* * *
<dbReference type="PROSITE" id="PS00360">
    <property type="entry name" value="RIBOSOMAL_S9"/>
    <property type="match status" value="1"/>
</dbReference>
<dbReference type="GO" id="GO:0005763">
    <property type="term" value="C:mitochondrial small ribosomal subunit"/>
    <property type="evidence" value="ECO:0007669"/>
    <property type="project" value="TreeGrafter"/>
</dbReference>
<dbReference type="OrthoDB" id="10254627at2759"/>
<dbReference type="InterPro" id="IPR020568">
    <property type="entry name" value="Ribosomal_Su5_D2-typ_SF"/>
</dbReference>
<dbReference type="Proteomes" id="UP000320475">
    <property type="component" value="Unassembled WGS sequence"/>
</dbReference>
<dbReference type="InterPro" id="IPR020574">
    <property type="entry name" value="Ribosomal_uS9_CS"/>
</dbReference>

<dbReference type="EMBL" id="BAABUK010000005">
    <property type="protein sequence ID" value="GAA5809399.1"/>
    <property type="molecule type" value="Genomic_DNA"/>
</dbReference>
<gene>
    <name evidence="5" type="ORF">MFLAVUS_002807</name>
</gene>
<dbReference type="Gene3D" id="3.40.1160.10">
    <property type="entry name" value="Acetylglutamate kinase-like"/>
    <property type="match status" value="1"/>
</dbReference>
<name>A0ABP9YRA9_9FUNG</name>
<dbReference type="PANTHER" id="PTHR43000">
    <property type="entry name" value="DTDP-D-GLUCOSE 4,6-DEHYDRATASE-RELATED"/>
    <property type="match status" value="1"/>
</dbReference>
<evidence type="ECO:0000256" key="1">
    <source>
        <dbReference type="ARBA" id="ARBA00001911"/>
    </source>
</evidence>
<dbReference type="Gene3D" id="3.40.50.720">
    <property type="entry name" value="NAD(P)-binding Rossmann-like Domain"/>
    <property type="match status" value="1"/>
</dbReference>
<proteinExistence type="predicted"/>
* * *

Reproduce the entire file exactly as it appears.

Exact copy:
<dbReference type="PROSITE" id="PS00360">
    <property type="entry name" value="RIBOSOMAL_S9"/>
    <property type="match status" value="1"/>
</dbReference>
<dbReference type="GO" id="GO:0005763">
    <property type="term" value="C:mitochondrial small ribosomal subunit"/>
    <property type="evidence" value="ECO:0007669"/>
    <property type="project" value="TreeGrafter"/>
</dbReference>
<dbReference type="OrthoDB" id="10254627at2759"/>
<dbReference type="InterPro" id="IPR020568">
    <property type="entry name" value="Ribosomal_Su5_D2-typ_SF"/>
</dbReference>
<dbReference type="Proteomes" id="UP000320475">
    <property type="component" value="Unassembled WGS sequence"/>
</dbReference>
<dbReference type="InterPro" id="IPR020574">
    <property type="entry name" value="Ribosomal_uS9_CS"/>
</dbReference>

<dbReference type="EMBL" id="BAABUK010000005">
    <property type="protein sequence ID" value="GAA5809399.1"/>
    <property type="molecule type" value="Genomic_DNA"/>
</dbReference>
<gene>
    <name evidence="5" type="ORF">MFLAVUS_002807</name>
</gene>
<dbReference type="Gene3D" id="3.40.1160.10">
    <property type="entry name" value="Acetylglutamate kinase-like"/>
    <property type="match status" value="1"/>
</dbReference>
<name>A0ABP9YRA9_9FUNG</name>
<dbReference type="PANTHER" id="PTHR43000">
    <property type="entry name" value="DTDP-D-GLUCOSE 4,6-DEHYDRATASE-RELATED"/>
    <property type="match status" value="1"/>
</dbReference>
<evidence type="ECO:0000256" key="1">
    <source>
        <dbReference type="ARBA" id="ARBA00001911"/>
    </source>
</evidence>
<dbReference type="Gene3D" id="3.40.50.720">
    <property type="entry name" value="NAD(P)-binding Rossmann-like Domain"/>
    <property type="match status" value="1"/>
</dbReference>
<proteinExistence type="predicted"/>